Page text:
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Association of frailty with outcomes after elective colon resection for diverticular disease

Open AccessPublished:May 02, 2022DOI:https://doi.org/10.1016/j.surg.2022.03.025

      Abstract

      Background

      Frailty has been associated with greater postoperative morbidity and mortality but its impact has not been investigated in patients with diverticulitis undergoing elective colon resection. Therefore, the present study examined the association of frailty with perioperative outcomes following elective colectomy for diverticular disease.

      Methods

      The 2017–2019 American College of Surgeons-National Surgical Quality Improvement Program data registry was queried to identify patients (aged ≥18 years) undergoing elective colon resection for diverticular disease. The 5-factor modified frailty index (mFI-5) was used to stratify patients into non-frail (mFI 0), prefrail (mFI 1), and frail (mFI ≥2) cohorts. Major adverse events, surgical site infection, and postoperative ileus as well as prolonged length of stay, nonhome discharge, and unplanned readmission were evaluated using multivariable logistic models.

      Results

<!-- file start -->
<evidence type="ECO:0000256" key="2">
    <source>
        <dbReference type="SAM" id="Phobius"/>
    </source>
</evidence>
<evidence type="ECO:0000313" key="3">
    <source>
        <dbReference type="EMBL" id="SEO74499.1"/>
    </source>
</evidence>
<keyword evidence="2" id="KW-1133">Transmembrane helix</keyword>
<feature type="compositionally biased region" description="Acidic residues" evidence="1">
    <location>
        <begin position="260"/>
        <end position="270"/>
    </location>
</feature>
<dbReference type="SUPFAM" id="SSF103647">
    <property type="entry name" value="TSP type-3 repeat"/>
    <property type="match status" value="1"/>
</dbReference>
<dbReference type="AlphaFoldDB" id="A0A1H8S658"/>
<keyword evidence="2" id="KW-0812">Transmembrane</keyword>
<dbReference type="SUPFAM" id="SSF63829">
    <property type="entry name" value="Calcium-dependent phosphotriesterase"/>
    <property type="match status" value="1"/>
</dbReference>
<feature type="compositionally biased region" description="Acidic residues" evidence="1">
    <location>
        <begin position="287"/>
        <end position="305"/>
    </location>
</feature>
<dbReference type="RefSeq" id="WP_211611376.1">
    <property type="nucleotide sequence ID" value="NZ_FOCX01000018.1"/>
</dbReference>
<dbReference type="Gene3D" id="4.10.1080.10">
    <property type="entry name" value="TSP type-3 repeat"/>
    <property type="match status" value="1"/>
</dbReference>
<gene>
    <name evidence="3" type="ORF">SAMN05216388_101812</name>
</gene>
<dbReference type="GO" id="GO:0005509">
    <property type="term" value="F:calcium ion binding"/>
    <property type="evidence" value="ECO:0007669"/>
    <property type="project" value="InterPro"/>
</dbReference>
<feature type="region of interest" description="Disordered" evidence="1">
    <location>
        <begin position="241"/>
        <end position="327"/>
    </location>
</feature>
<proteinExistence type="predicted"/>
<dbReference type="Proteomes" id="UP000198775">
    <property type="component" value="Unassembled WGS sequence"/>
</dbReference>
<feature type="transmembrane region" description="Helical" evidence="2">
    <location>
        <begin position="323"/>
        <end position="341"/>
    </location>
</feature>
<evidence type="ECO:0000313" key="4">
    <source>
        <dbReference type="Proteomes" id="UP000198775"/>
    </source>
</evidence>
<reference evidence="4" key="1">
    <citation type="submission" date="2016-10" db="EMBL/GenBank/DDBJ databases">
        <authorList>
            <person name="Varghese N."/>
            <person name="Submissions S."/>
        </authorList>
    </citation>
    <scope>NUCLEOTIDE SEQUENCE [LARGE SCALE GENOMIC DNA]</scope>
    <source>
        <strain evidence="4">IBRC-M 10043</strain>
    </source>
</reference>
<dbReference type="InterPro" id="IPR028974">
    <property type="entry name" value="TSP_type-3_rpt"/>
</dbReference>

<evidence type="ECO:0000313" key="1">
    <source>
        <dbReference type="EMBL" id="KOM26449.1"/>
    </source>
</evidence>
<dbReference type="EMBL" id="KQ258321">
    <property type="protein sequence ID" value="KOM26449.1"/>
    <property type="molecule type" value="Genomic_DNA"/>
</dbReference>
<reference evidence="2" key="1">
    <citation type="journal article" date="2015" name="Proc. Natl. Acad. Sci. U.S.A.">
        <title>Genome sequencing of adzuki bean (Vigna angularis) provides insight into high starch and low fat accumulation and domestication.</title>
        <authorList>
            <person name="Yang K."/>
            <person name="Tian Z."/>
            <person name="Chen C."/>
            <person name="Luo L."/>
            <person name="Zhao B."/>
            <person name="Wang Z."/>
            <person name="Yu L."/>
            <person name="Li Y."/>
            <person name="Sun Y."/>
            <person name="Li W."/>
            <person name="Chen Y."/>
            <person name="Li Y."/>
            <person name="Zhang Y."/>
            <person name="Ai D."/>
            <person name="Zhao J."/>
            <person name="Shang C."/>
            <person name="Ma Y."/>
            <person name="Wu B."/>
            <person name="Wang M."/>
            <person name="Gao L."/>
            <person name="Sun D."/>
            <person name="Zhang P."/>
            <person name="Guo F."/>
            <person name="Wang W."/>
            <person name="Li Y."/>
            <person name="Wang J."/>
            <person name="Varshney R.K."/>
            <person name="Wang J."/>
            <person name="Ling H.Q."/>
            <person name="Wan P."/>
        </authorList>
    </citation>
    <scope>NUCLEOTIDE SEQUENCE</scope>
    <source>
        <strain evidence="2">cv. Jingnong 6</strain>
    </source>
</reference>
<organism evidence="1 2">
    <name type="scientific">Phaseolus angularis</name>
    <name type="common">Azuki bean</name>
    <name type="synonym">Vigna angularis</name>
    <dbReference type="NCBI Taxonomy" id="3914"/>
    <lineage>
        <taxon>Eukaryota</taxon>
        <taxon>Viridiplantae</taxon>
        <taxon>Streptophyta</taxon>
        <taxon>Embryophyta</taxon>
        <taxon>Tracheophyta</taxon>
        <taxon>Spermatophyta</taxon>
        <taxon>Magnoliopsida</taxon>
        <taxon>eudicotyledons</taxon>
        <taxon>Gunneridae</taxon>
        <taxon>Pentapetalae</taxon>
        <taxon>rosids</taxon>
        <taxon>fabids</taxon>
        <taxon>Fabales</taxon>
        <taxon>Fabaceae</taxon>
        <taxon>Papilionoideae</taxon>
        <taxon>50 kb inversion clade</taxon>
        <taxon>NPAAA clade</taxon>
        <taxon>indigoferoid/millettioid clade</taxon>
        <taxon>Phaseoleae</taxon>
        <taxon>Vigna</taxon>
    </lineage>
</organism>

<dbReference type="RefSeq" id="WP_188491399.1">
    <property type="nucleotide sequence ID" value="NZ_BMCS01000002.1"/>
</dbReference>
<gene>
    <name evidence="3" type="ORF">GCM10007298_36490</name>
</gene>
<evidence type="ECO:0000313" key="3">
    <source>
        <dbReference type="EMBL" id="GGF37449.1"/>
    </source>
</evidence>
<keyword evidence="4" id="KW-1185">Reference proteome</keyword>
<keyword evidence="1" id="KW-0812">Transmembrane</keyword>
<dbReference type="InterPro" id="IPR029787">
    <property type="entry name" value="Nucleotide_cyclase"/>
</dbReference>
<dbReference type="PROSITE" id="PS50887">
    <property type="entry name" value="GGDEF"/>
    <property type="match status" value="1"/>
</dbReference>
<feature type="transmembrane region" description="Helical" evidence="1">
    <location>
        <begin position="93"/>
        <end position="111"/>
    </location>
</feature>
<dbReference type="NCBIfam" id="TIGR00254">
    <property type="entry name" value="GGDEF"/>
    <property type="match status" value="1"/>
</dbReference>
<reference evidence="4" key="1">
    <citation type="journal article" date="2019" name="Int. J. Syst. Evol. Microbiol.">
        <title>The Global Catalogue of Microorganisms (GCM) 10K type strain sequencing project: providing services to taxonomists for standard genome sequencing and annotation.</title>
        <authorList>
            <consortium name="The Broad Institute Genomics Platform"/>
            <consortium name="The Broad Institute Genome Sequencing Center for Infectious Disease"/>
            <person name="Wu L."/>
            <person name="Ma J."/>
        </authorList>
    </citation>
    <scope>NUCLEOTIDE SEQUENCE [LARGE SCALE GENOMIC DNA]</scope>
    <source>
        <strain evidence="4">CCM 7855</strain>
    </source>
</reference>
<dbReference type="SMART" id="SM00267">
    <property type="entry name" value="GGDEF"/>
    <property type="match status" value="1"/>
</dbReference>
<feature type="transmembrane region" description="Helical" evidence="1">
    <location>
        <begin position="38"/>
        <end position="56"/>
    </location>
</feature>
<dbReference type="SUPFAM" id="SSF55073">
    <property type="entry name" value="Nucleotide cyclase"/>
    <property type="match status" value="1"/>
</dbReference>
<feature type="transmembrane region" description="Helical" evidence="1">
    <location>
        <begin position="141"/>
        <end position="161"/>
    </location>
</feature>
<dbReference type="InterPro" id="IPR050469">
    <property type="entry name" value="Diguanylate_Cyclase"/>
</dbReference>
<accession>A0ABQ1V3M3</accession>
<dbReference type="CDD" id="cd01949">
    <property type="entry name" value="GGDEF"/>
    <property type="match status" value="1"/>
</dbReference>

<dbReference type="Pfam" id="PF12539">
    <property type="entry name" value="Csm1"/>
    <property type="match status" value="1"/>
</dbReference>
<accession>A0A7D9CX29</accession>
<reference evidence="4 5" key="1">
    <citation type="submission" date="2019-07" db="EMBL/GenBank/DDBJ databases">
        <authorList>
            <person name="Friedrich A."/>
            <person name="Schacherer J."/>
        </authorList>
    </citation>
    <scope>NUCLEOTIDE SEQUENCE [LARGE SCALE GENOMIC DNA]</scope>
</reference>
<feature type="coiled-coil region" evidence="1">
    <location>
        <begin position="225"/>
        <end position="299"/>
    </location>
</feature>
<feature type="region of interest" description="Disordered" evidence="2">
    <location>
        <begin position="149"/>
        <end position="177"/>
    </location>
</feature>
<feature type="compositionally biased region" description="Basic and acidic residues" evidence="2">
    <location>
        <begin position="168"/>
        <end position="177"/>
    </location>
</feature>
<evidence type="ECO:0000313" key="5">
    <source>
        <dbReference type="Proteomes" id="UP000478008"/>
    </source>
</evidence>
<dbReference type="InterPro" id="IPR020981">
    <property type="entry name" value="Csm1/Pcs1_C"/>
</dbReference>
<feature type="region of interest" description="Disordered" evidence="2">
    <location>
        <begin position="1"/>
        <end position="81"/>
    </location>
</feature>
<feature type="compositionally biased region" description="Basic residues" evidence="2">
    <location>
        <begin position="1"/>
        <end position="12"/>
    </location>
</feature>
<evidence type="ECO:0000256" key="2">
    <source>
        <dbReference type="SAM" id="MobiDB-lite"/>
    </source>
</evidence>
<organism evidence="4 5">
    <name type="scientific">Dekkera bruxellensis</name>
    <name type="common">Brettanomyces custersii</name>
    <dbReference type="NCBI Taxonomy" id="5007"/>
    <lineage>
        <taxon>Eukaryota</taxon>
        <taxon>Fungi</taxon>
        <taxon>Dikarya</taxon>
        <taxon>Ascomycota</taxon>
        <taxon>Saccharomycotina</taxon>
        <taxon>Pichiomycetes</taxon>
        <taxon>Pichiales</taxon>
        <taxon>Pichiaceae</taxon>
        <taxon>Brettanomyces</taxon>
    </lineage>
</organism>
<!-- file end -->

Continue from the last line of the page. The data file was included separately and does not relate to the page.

Of the 20,966 patients, 10.0% were frail. Compared to others, frail patients were generally older (non-frail: 55 years, [46–63], prefrail: 62, [54–70], frail: 64, [57–71]) and more commonly female (non-frail: 53.1%, prefrail: 58.6, frail: 64.4, P < .001). Frail patients more frequently underwent open colectomy and stoma creation compared with others. Frailty was associated with greater adjusted odds of major adverse event (adjusted odds ratio 1.25, 95% confidence interval 1.06–1.48), surgical site infection (adjusted odds ratio 1.28, 95% confidence interval 1.06–1.54), and postoperative ileus (adjusted odds ratio 1.59, 95% confidence interval 1.27–1.98). Similarly, frailty portended greater odds of prolonged length of stay, nonhome discharge, and unplanned readmission.

      Conclusion

      Frailty as defined by the mFI-5 was associated with greater morbidity and hospital resource use. Deployment of frailty instruments may augment traditional risk calculators and improve patient selection for elective colectomy.

      Introduction

      Colonic diverticulitis affects 10% to 25% of Americans over the age of 60 and accounts for an annual $2.2 billion in healthcare expenditure in the United States.
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      Given the high rates of complications and ostomy formation associated with urgent operative intervention for diverticulitis, delayed colectomy has garnered significant interest.
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      A comparison of outcomes of emergent, urgent, and elective surgical treatment of diverticulitis.
      In fact, in 2006 a change in operative guidelines for diverticulitis published by the American Society of Colon and Rectal Surgeons (ASCRS) resulted in decreasing incidence of urgent/emergent colectomy and a concomitant increase in elective operations.
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      Rates of elective colectomy for diverticulitis continued to increase after 2006 guideline change.